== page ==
English literacy is the ability to read, write, and comprehend the English language sufficiently. Teaching English literacy can be a challenge, so the first step in developing a plan for literacy lessons is to assess the types of students that are being taught. The methods for teaching a non-native English speaker, for example, may be different than the lessons designed for a student who has adult-level spoken English. If the class has mixed levels of ability — which it is very likely to — the teacher will need to adapt lessons for the varying ability levels.
Pre-assessments are brief tests that will examine a student's English literacy skills. These tests may or may not be graded, but they will certainly be examined carefully by the teacher to gauge a student's existing knowledge of the English language. This is a valuable tool for a teacher because it will help the teacher identify a specific student's strengths and weaknesses fairly quickly. A pre-assessment may include a written portion, a reading comprehension portion, and even a vocabulary portion that will address some of the primary concerns of English literacy. The teacher can use this information to tailor lesson plans to the class, or to come up with strategies for adapting lesson plans for a variety of students.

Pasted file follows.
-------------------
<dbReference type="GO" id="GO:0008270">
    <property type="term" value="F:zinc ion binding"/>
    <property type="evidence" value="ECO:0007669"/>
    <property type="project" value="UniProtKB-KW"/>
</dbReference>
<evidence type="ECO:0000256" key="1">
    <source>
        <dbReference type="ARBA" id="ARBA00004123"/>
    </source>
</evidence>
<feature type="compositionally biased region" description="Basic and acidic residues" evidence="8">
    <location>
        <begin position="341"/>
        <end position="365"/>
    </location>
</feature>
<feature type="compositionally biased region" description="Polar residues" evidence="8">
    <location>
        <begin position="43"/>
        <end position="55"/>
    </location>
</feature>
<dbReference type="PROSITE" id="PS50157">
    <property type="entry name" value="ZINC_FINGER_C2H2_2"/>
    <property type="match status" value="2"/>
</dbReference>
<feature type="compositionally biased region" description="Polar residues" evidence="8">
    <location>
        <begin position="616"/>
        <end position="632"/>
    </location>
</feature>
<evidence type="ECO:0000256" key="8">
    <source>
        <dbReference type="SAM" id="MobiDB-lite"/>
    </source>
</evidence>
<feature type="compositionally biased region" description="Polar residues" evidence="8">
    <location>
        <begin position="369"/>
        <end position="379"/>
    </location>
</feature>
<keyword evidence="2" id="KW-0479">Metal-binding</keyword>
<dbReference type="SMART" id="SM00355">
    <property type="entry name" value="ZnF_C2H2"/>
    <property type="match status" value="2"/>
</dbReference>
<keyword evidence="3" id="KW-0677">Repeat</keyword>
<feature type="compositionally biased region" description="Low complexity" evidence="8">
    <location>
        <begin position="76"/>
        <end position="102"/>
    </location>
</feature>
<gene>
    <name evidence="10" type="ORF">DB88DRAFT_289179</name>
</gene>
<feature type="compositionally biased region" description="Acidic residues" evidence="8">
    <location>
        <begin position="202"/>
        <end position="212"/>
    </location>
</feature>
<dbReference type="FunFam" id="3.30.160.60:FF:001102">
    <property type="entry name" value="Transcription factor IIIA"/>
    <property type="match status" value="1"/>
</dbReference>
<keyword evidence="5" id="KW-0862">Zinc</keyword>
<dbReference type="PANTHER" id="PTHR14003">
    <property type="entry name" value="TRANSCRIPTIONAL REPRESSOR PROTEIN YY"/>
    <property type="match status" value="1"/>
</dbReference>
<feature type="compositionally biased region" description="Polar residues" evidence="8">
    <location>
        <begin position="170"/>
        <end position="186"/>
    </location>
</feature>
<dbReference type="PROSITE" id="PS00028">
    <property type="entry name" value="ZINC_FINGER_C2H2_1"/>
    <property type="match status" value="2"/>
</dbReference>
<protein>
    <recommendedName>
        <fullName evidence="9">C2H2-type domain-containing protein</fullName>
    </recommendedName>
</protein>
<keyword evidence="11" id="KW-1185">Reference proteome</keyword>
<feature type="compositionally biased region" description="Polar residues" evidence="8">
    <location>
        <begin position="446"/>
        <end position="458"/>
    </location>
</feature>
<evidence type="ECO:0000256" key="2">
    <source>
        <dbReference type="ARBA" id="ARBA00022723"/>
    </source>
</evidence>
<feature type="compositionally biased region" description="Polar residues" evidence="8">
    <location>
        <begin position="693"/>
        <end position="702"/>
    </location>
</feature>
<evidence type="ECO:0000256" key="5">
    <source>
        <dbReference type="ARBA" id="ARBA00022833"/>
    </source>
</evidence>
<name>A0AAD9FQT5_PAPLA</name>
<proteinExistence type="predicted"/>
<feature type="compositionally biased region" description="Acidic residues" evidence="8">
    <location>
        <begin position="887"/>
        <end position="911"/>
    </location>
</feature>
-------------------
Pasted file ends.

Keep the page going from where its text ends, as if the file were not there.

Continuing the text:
Vocabulary development is an essential part of English literacy development, and it should take place in concordance with all other teaching elements. A student is more likely to become proficient in speaking, writing, and reading English as his or her vocabulary grows; it may be necessary to start with simpler words and progress from there. It will also help to tie the vocabulary words in with the current lessons. A teacher can choose words from a reading assignment or from a lesson given in class so the students can use the words in everyday situations.
Reading both silently and aloud will be very important for the English language learner. Reading aloud will help a student hear the words more clearly and understand when he or she has made a mistake in reading. Many students are auditory learners, meaning they learn more efficiently when they hear lessons rather than read them. Such out loud reading time will help auditory learners understand sentence structure and grammar. Reading silently will encourage students to synthesize materials they are reading and help them learn to recall that information later on during assessments or discussions.